Good morning London Baby readers!
It’s a (hopefully not too rainy) weekend ahead, and its London Open House weekend. Before I even get started, I have a confession to make: as much as I love pretending I am an expert of all-that-is-London, Open House weekend is totally out of my expertise. Often, I have not been in town, and if I have, I was very unprepared. Usually, friends of mine are trying to win tickets for the hottest venues for us already months before in the lottery ticket system, but we are never successful. On the weekend, I found myself in some of the most absurd long Q’s at Battersea Power Station or elsewhere, so its not been such a success for me until now 🙂
However, it is a genuine and beloved highlight in the London events calendar, so I do want to give you a bit of background and one or the other tip of buildings to see.
So what is the London Open House weekend?
To celebrate and promote London’s architecture and design, more than 800 venues, many of them usually not open to the public, open their doors over this weekend. Thisincludes private homes, corporate buildings, government buildings, historic site- pretty much everything that goes under the vague notion of “house”. Some of the venues not only open up, but they also organise guided tours, talks, events etc. The weekend is organised by Open House, a non-for-profit organisation to promote public awareness and appreciation of the capital’s building design and architecture.
How to be a part of the weekend?
This one is fairly easy – just search for a place to go, go, and queue. Or, if you are already on the road, look for signs / queues outside of buildings, get in line, and join the fun. A few caveats- some of the most popular buildings have (free) tickets, but those will be usually booked out. Same often goes for guided tours, so check before, but its always worth to ask. Lastly, expect massive queues (the one in Battersea Power Station in 2013 was more than 2km long….) – and if things get crazy, do not forget- this massive weekend is supported by a handful of enthusiastic volunteers, but sometimes it gets too much to handle for them, so be patient.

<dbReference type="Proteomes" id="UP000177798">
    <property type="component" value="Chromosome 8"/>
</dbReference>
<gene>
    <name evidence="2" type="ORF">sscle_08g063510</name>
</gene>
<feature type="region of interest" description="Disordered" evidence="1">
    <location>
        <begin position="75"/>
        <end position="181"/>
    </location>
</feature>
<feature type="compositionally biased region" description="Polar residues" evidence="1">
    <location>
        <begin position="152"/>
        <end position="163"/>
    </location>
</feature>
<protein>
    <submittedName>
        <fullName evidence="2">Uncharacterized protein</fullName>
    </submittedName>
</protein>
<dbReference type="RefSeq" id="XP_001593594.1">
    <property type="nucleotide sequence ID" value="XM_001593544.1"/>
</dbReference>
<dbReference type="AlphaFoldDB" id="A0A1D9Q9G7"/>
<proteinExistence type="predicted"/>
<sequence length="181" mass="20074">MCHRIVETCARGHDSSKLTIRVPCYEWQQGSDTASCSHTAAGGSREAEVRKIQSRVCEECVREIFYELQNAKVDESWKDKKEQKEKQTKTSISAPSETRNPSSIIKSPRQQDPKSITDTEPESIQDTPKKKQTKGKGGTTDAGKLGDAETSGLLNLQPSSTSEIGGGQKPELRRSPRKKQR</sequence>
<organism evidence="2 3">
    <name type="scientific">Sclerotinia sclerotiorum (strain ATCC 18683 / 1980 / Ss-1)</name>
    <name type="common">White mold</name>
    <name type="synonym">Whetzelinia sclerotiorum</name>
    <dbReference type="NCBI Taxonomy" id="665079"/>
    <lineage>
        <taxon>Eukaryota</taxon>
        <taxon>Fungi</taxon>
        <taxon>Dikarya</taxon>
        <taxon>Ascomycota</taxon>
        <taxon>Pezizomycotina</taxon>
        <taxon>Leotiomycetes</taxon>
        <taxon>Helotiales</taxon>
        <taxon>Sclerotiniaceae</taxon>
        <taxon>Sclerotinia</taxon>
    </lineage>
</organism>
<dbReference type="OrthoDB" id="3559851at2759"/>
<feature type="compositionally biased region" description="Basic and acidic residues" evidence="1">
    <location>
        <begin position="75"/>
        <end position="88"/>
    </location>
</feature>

If you have any more general questions, you can read Open House Weekend’s FAQ’s here. They also have a “Plan your weekend” section on their site that has heaps of information you might need. Find it here.
One of London’s grand houses in the Centre (located right next to Piccadilly Square) – from the outside, it does not look very grande and it seems squeezed into its environments. But once you go inside, there is a massive inside courtyard revealing the true size of this gem. It was built as one of the first large private mansions in London in the 1660s, but massively expanded in the 19th century (after the British govenrnment had bought it). Today it houses the Royal Academy of Arts, alongside with their fantastic exhibitions (AiWeiWei is opening today!). But it also houses the Geological Society of London, The Linnean Society of London, The Royal Astronomical Society, the Society of Antiquaries of London and the Royal Society of Chemistry. Inside, it has all the grandeur of a 19th century mansion, and the Royal Academy of Arts still manages to make modern art, design and architecture look amazing in it. Some more interior pictures below (pictures all from Open House)